Red Enchiladas

Red enchiladas

Enchiladas with ranchero sauce

My first sampling of Ricardo’s food was with the Red Enchiladas (technically, enchiladas with ranchero sauce). There are two parts to the menu, and this is one of the items from the first part (the less expensive items that do not contain as much meat).

I do not think these were actually the best enchiladas I have had in Oklahoma City. However, it was very refreshing that the only choices available are authentic Mexican style enchiladas (I think they also have ones with green sauce). It is very hard to find this type of enchilada with red sauce, and I found the ones here to be very enjoyable.

The beans, rice, and salad were also the real deal, although after a couple of visits I have found the beans to be better than the rice.

On the same visit I sampled an item that has turned out to be one of my favorites–the Quesadilla. This is a large tortillas with meat items and cheese, like other restaurants prepare. The one here, though, had more flavor and tasted fresher than many of the others.

Pollo Costeño

Pollo costeño

Pollo costeño

The Pollo Costeño was from the second portion of the menu that supposedly gives you a more substantial meal (I say “supposedly” because I think the enchiladas from the first part of the menu were just about as filling). The pollo costeño had very good chicken and real Mexican cheese. The sauce was listed as a “tomato” sauce, but I will tell readers that it was also very spicy (with about four out of five chiles on my “chile scale”). The dish had a smokey flavor that tasted very Mexican (but this was not my favorite flavor). One thing I can say about the dish is that I think it was totally authentic, and not Americanized.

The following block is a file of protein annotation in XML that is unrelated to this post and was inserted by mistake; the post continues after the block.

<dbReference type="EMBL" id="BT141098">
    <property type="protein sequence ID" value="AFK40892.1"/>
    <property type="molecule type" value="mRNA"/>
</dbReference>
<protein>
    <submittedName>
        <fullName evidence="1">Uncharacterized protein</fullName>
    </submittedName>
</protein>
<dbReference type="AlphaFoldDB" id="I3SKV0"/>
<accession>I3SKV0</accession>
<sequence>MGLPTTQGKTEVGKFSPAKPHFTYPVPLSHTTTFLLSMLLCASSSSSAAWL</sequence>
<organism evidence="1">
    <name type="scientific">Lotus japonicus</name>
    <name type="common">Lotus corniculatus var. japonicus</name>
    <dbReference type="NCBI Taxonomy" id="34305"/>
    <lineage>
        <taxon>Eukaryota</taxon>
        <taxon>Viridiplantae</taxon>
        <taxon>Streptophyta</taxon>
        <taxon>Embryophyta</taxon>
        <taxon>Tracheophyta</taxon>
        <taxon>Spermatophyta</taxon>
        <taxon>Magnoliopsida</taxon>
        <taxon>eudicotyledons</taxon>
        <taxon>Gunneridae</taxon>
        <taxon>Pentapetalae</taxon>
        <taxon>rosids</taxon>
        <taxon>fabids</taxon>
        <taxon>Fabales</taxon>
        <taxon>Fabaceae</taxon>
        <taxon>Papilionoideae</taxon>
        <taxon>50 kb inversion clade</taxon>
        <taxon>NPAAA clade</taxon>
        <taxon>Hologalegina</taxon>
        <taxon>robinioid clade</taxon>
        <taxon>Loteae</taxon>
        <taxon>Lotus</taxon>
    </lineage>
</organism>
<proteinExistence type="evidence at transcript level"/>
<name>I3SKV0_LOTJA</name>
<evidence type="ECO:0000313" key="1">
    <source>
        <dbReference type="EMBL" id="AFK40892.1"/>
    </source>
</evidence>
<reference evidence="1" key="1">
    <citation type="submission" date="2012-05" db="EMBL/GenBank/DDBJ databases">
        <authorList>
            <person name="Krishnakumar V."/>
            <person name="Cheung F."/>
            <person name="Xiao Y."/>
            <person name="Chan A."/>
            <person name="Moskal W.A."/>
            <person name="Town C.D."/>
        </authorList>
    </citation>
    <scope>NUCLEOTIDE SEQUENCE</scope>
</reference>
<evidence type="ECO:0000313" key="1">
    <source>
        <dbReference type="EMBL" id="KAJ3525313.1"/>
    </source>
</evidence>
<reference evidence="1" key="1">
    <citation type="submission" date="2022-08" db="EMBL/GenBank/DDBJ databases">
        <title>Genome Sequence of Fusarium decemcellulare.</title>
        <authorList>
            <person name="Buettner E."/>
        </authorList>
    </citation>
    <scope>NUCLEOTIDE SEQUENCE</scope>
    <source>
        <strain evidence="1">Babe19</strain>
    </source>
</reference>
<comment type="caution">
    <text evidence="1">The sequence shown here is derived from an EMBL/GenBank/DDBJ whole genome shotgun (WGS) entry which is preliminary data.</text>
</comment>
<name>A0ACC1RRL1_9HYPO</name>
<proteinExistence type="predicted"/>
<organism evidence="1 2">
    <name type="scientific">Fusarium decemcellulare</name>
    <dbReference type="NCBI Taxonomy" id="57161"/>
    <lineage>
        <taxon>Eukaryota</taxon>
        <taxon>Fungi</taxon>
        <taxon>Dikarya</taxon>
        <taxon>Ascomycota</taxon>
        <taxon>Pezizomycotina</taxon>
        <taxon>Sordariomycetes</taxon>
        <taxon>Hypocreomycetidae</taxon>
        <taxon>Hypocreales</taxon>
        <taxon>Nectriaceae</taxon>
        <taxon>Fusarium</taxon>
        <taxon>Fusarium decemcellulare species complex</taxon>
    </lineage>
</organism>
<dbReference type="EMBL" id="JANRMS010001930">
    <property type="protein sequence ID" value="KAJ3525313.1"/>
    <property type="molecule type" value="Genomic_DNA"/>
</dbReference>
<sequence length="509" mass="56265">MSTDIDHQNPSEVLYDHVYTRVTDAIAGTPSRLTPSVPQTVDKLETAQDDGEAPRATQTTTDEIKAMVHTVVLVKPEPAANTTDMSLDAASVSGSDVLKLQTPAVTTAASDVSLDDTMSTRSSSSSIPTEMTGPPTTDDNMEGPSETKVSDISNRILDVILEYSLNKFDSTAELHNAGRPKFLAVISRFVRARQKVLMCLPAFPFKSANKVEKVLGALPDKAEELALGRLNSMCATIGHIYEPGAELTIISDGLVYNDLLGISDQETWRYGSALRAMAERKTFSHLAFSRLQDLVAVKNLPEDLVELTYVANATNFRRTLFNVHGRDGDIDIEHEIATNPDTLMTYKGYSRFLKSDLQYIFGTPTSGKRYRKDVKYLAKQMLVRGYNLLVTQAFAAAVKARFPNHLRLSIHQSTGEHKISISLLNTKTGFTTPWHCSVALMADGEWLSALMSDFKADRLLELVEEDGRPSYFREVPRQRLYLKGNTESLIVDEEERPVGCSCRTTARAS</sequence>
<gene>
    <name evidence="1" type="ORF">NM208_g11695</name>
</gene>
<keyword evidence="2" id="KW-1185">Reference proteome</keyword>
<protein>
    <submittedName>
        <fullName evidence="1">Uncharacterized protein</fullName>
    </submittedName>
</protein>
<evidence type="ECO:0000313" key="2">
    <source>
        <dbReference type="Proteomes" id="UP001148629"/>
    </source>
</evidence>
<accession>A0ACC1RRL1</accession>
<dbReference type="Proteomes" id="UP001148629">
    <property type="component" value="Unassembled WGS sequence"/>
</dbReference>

Chicken Salad

Chicken salad

Chicken salad

Once again one of my favorite dishes here turned out to be one that I only sampled, but this time I got a photo of it. The Chicken Salad is much more than its name implies–it has large pieces of chicken with cheese and guacamole on a tortilla. The chicken was the same as on the pollo costeño, but I liked the seasoning better on this one. This dish was also a little bit spicy (as contrasted by the quesadilla, which is a good choice if you do not like things spicy).

Chips and Salsa

Chips and salsa

Chips and salsa

Both the chips and salsa were very noteworthy for being the type of quality that would be found in Mexico or along the border. The red colored salsa and the guacamole were both spicy, while the darker one was mild (and all were good). I think the cheese sauce is an accommodation to Oklahoma tastes, and is not authentic, but it was very good as well.

The chips were excellent, and I think they are prepared the way chips should be.

Some Other Notes
There was conflicting information posted about the hours, but apparently they recently began closing on Wednesday evenings.